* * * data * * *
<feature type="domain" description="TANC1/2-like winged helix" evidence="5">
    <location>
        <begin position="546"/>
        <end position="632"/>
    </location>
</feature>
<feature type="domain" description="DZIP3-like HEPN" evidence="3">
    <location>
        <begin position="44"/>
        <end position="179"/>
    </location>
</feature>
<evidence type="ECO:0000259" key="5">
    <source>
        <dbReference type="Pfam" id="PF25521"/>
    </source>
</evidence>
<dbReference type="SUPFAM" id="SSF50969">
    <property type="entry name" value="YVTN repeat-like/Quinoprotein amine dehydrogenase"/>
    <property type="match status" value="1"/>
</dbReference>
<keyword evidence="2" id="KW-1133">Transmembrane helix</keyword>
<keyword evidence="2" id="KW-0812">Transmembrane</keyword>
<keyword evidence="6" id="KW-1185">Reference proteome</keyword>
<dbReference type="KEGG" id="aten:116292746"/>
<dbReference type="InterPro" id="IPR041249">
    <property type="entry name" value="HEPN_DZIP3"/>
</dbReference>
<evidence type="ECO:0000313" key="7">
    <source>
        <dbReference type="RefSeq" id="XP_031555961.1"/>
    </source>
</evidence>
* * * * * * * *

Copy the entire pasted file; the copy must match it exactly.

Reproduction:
<feature type="domain" description="TANC1/2-like winged helix" evidence="5">
    <location>
        <begin position="546"/>
        <end position="632"/>
    </location>
</feature>
<feature type="domain" description="DZIP3-like HEPN" evidence="3">
    <location>
        <begin position="44"/>
        <end position="179"/>
    </location>
</feature>
<evidence type="ECO:0000259" key="5">
    <source>
        <dbReference type="Pfam" id="PF25521"/>
    </source>
</evidence>
<dbReference type="SUPFAM" id="SSF50969">
    <property type="entry name" value="YVTN repeat-like/Quinoprotein amine dehydrogenase"/>
    <property type="match status" value="1"/>
</dbReference>
<keyword evidence="2" id="KW-1133">Transmembrane helix</keyword>
<keyword evidence="2" id="KW-0812">Transmembrane</keyword>
<keyword evidence="6" id="KW-1185">Reference proteome</keyword>
<dbReference type="KEGG" id="aten:116292746"/>
<dbReference type="InterPro" id="IPR041249">
    <property type="entry name" value="HEPN_DZIP3"/>
</dbReference>
<evidence type="ECO:0000313" key="7">
    <source>
        <dbReference type="RefSeq" id="XP_031555961.1"/>
    </source>
</evidence>